[Ansteorra] Cut-off Dates (was RE: Why aren't we doing this?)
james at crouchet.com
Fri Nov 5 09:24:19 PDT 2010
I think that two of the big factors that have made the SCA the worlds
largest historical hobby organization are the ability to start without
having to get everything right first, and our broad focus. I have played in
other organizations with much tighter standards and it is a lot more work to
go to or put on an event. No way could I put in that much effort twice a
month but 2 SCA events a month is not so difficult. I guess the question is
how much time you want to spend working on playing and how much time you
want to spend actually playing.
So, when you imagine that organization with a narrow focus and tight
standards think of it with much smaller membership, few families, widely
scattered groups and infrequent, much more expensive events. That is the
reality I have seen in organizations of that type.
There is nothing to stop anyone from creating an organization within the SCA
with as tight of standards and as narrow of focus as they like though if
they wish to restrict attendance at events they might need to run those
privately. It just takes time, money and dedication.
On Fri, Nov 5, 2010 at 9:33 AM, Sir Lyonel Oliver Grace <
sirlyonel at hotmail.com> wrote:
> Salut mes fras,
> Personally, I'd love to see the SCA go back to the beginning and pick a
> single century and stick with it.
> It would be so much easier to create the magic moments of which Master
> Robin speaks so fondly. The dream. Sorry, but I've never experienced it.
> Never. The closest I came was at my knighting, and even there a few
> disruptions prevented falling into that dream of actually being transported
> into the Middle Ages. It wasn't the flash photography that got in my way. I
> didn't even notice the flash photography. Nor did I notice the occasional
> sound of rushing traffic from the nearby freeway. It was the anachronisms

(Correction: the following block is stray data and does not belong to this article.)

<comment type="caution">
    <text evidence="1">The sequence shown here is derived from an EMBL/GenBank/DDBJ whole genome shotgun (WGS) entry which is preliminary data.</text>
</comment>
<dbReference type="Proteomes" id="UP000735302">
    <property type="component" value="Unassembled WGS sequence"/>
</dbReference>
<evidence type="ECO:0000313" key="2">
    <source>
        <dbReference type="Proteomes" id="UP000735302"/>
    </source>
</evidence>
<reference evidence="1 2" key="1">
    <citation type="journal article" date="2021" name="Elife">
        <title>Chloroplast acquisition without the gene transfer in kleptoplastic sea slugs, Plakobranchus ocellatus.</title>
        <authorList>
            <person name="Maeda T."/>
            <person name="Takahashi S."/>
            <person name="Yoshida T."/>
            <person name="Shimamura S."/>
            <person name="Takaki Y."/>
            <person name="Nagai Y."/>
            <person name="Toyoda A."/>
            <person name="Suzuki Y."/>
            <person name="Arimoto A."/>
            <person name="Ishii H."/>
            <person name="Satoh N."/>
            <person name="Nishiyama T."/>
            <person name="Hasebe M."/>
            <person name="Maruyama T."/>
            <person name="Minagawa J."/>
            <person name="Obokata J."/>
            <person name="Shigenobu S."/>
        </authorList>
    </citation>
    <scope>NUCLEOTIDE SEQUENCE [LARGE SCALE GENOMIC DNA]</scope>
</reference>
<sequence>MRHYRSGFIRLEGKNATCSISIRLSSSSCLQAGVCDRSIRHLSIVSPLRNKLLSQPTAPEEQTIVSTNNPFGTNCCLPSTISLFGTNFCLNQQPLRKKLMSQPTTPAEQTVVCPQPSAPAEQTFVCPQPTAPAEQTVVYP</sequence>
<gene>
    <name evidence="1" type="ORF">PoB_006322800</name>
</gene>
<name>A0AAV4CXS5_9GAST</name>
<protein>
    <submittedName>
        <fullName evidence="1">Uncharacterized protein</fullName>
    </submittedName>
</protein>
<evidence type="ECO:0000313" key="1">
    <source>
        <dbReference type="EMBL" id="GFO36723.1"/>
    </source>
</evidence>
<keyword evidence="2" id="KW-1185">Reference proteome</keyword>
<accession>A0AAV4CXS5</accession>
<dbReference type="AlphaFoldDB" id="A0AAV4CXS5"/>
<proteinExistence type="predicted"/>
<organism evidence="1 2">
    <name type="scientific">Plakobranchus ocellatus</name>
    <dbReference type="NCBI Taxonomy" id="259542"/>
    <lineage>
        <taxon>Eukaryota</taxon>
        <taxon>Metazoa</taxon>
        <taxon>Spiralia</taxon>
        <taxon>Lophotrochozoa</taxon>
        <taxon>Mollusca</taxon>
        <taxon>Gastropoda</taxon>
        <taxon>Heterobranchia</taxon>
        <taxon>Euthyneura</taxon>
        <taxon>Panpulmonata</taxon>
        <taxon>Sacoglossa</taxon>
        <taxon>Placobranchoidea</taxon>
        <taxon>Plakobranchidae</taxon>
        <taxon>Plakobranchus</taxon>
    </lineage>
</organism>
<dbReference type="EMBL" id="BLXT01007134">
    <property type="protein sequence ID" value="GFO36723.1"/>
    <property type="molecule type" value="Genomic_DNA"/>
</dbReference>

> all around me that ruined the moment. My king, my knight, my spouse, and I
> were all garbed in 15th century finery. I was dressed in a white outfit (but
> without the flames on the skirt) of the squire, Ardent Desire in King Rene's
> Book of Love. There I was kneeling before my king, holding my new gold chain
> and the hilt of the Sword of State, saying my vows, and I was almost
> gone--almost transported. The queen stepped forward and took the ewer (I was
> looking down), and poured
> a small amount of water upon my head--I was so close. I could ignore the
> modern English (15th Century is post vowel-shift, right?). I wasn't noticing
> the flashes that must have been going off (friends later returned so many
> pictures). Sunlight coming in through the window of the stone walls of the
> Old Mill (it's a Loch Salann thing--if you'd ever been, you'd know what I
> mean) sparkled in the corner of my eye. Almost there. I looked up, and--
> Lost it.
> There before me, beside her king, stood the queen of Atenveldt in all her
> finery. Her 16th Century Elizabethan finery. Beautiful, but a hundred years
> too late. Beside her, my friend, Viscount Sikman the Stout, all dressed to
> go a-viking, Futharkan Runes bedecking his tunic. Tenth Century. Beside him,
> another knight, rectangular dags on his long cotehardie screaming 14th
> Century. Und so weiter. Beautiful work, all, but so improbable. I couldn't
> be in the 15th Century,the 16th Century, the 10th, and the 14th all at once.
> I've seen a few events that have tried to overcome this overwhelming